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Whether it's fair or not, the "Moneyball" tag has chased new Detroit coach Jim Schwartz for most of the past five years. Ever since my AFC South colleague Paul Kuharsky wrote this story in a 2003 edition of The (Nashville) Tennessean, Schwartz has been as known for his reliance on statistical analysis as he has been for being the primary schemer of the Titans' perennially successful defense.
So on Friday I called Aaron Schatz, the president of Football Outsiders and one of main analysts Schwartz has worked with over the years. Is Schwartz some kind of computer nerd? Or is he a football coach looking for an edge?
"When people read that Jim has an economics degree from Georgetown," Schatz said, "I think they picture somebody like me walking around on the sideline. He's not me. He is a football coach. I've been there to visit him, and he is very much a classic coach. He screams at players when they need to be screamed at. He works on the sideline, instead of in the booth, because he wants to know their emotions.
"I've always thought of him as a coach who is also willing to include statistical analysis in his preparation," Schatz added. "He's open to it. That's all. He's just trying to be whole and consider everything."
Schatz, whose Football Outsiders work appears on ESPN.com, has also conducted studies for Schwartz on a consultant basis. Some of them, Schatz said, have been related to game management and directed toward the five head-coaching interviews Schwartz has had over the years.
What are the best times to go for it on fourth down? When should a penalty be declined? Where is the dividing line between too many and not enough carries for a running back?
Schatz's role is to find every example of a given scenario during a set time period -- say, every game of the previous season -- and determine which decision was the most successful. At the very least, the results give the coach a historical profile to help develop strategy.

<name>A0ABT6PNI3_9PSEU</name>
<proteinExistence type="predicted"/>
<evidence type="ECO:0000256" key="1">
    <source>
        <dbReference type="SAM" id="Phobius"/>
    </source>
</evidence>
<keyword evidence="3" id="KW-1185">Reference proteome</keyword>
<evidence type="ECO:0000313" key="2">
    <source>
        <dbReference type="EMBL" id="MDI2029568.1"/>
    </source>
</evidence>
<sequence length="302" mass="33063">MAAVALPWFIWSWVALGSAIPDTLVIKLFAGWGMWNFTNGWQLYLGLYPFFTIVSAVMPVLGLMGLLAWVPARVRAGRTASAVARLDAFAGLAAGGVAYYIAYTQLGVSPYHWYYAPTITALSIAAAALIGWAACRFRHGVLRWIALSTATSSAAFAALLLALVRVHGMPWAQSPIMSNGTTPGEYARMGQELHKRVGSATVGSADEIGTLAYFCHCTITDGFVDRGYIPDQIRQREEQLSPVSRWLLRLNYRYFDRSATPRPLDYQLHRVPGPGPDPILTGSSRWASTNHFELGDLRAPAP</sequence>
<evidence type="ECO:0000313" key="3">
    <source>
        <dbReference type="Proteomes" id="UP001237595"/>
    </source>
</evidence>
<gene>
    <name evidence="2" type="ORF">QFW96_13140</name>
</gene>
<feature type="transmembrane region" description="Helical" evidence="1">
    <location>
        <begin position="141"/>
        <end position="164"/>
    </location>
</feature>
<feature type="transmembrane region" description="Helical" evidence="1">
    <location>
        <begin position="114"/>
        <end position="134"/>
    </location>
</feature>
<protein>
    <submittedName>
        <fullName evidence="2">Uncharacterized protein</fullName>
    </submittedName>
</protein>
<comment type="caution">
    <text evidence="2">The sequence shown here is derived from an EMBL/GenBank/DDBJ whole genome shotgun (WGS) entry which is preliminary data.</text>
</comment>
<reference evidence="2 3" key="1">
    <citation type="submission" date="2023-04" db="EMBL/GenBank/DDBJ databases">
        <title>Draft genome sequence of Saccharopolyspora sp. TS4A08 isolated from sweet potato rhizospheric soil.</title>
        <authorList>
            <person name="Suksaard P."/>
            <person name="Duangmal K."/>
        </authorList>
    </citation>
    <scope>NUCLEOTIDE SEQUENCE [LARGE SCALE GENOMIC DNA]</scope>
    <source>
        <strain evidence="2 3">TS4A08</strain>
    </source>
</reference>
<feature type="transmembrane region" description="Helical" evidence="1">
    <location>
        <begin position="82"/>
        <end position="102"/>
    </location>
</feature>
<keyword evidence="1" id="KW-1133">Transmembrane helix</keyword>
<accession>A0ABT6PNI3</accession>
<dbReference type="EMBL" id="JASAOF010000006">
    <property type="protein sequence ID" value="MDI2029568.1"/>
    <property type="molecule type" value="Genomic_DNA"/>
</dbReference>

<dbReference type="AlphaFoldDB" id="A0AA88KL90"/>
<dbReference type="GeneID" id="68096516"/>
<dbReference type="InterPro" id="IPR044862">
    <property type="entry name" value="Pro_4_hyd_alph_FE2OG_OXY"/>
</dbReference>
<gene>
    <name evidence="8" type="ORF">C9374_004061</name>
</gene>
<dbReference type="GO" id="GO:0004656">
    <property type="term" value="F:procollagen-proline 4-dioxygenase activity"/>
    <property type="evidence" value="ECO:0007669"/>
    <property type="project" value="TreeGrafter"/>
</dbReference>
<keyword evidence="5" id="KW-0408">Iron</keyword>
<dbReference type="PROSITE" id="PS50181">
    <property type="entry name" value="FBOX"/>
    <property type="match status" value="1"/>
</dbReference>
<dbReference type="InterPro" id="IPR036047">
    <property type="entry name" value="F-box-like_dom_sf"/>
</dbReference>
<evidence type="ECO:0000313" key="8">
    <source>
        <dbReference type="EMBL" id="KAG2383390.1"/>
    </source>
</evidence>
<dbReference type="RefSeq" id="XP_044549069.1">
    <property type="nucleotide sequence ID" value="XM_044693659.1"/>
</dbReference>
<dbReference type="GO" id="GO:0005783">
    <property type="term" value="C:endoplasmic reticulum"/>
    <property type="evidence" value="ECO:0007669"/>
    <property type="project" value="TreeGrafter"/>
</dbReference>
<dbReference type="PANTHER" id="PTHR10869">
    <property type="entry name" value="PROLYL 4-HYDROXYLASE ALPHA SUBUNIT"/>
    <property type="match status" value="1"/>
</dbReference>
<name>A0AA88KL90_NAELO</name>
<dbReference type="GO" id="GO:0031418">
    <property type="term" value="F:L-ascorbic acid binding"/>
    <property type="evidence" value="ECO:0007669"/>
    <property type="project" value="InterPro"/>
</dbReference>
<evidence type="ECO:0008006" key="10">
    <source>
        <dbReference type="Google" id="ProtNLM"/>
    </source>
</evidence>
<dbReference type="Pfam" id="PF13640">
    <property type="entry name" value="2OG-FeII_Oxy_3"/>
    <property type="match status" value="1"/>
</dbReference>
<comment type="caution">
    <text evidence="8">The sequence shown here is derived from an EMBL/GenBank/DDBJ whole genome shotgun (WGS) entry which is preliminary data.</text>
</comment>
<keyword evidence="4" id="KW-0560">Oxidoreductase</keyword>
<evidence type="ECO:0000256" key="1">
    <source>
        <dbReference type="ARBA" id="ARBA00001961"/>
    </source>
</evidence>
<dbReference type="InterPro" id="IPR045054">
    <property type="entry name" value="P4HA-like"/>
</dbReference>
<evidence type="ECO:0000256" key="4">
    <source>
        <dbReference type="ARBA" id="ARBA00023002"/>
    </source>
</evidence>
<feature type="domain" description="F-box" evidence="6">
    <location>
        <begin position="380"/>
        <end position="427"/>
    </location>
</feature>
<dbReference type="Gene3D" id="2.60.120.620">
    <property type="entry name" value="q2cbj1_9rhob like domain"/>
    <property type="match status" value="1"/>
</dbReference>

Here's an example: Based on its analysis, Football Outsiders found that NFL teams throw too often in short-yardage situations. In 2004, for instance, Schatz looked at every third or fourth down in which the yardage to be gained was three or fewer yards. In every situation, teams converted more often by running than by throwing.
That even includes third-and-3, where teams passed 75 percent of the time in 2004. They converted 52 percent of those instances. But when NFL teams ran on third-and-3, their conversion rate jumped to 59.7.
Does that mean Schwartz will run on every short-yardage situation in Detroit? No. But he will be armed with this knowledge: In general, running plays are more successful in those situations.
One area that helped Schwartz in Tennessee: Football Outsiders' emphasis on the importance of third-down defense. Schwartz designed his practice schedule to maximize the amount of time his players worked on defenses they most often used in third-down situations.
Third-down defense is measured by percentage converted. Of the teams with the six lowest percentages in the NFL during 2008, five made the playoffs. (The 9-7 Chicago Bears were the only omission.) Nine of the top 11 teams in that category finished the season with a winning record. The Titans were ranked No. 6.
"There's not a football coach in the United States ... that doesn't use statistics to some degree," Schwartz said Friday at his introductory news conference in Detroit. "What we tried to do is to identify the important stats ... to try to find out what's meaningful. What correlates to wins?
"The biggest thing that it does is it gives us an idea how to best use your practice time."
So rest assured, Lions fans. While your new coach knows his way around a computer and understands numbers, it would be difficult to refer to him as a nasty name that rhymes with bird.